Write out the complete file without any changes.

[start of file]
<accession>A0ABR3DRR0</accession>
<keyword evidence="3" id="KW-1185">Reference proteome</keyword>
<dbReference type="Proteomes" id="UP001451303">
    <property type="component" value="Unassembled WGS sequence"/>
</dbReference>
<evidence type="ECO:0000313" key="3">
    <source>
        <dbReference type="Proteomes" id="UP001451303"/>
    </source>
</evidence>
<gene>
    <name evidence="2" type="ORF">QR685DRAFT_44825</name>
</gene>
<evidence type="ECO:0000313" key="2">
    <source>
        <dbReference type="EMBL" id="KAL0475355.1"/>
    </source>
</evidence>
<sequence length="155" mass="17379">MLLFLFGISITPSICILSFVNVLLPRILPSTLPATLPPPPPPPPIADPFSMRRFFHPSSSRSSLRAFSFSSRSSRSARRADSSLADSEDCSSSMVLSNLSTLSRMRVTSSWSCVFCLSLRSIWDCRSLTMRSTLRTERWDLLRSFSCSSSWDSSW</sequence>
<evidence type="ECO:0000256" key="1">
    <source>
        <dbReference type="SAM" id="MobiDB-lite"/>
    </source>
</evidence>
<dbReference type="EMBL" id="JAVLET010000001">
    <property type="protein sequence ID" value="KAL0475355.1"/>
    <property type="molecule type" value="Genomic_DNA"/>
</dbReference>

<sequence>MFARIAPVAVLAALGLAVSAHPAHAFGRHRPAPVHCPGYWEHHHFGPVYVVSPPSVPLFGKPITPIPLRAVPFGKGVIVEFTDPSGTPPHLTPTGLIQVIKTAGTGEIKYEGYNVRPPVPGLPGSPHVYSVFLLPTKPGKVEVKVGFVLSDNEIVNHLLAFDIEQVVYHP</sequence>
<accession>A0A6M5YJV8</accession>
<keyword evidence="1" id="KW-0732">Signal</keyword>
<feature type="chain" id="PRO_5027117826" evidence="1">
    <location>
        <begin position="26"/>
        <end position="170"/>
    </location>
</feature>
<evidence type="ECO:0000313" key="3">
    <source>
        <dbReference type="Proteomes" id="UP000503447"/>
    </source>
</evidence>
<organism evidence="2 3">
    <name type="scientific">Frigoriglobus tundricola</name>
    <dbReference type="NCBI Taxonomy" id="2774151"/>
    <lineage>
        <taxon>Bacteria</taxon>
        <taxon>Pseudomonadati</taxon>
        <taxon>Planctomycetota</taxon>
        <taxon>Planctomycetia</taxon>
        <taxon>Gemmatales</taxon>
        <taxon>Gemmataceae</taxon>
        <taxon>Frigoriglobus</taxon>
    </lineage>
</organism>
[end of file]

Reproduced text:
<accession>A0ABR3DRR0</accession>
<keyword evidence="3" id="KW-1185">Reference proteome</keyword>
<dbReference type="Proteomes" id="UP001451303">
    <property type="component" value="Unassembled WGS sequence"/>
</dbReference>
<evidence type="ECO:0000313" key="3">
    <source>
        <dbReference type="Proteomes" id="UP001451303"/>
    </source>
</evidence>
<gene>
    <name evidence="2" type="ORF">QR685DRAFT_44825</name>
</gene>
<evidence type="ECO:0000313" key="2">
    <source>
        <dbReference type="EMBL" id="KAL0475355.1"/>
    </source>
</evidence>
<sequence length="155" mass="17379">MLLFLFGISITPSICILSFVNVLLPRILPSTLPATLPPPPPPPPIADPFSMRRFFHPSSSRSSLRAFSFSSRSSRSARRADSSLADSEDCSSSMVLSNLSTLSRMRVTSSWSCVFCLSLRSIWDCRSLTMRSTLRTERWDLLRSFSCSSSWDSSW</sequence>
<evidence type="ECO:0000256" key="1">
    <source>
        <dbReference type="SAM" id="MobiDB-lite"/>
    </source>
</evidence>
<dbReference type="EMBL" id="JAVLET010000001">
    <property type="protein sequence ID" value="KAL0475355.1"/>
    <property type="molecule type" value="Genomic_DNA"/>
</dbReference>

<sequence>MFARIAPVAVLAALGLAVSAHPAHAFGRHRPAPVHCPGYWEHHHFGPVYVVSPPSVPLFGKPITPIPLRAVPFGKGVIVEFTDPSGTPPHLTPTGLIQVIKTAGTGEIKYEGYNVRPPVPGLPGSPHVYSVFLLPTKPGKVEVKVGFVLSDNEIVNHLLAFDIEQVVYHP</sequence>
<accession>A0A6M5YJV8</accession>
<keyword evidence="1" id="KW-0732">Signal</keyword>
<feature type="chain" id="PRO_5027117826" evidence="1">
    <location>
        <begin position="26"/>
        <end position="170"/>
    </location>
</feature>
<evidence type="ECO:0000313" key="3">
    <source>
        <dbReference type="Proteomes" id="UP000503447"/>
    </source>
</evidence>
<organism evidence="2 3">
    <name type="scientific">Frigoriglobus tundricola</name>
    <dbReference type="NCBI Taxonomy" id="2774151"/>
    <lineage>
        <taxon>Bacteria</taxon>
        <taxon>Pseudomonadati</taxon>
        <taxon>Planctomycetota</taxon>
        <taxon>Planctomycetia</taxon>
        <taxon>Gemmatales</taxon>
        <taxon>Gemmataceae</taxon>
        <taxon>Frigoriglobus</taxon>
    </lineage>
</organism>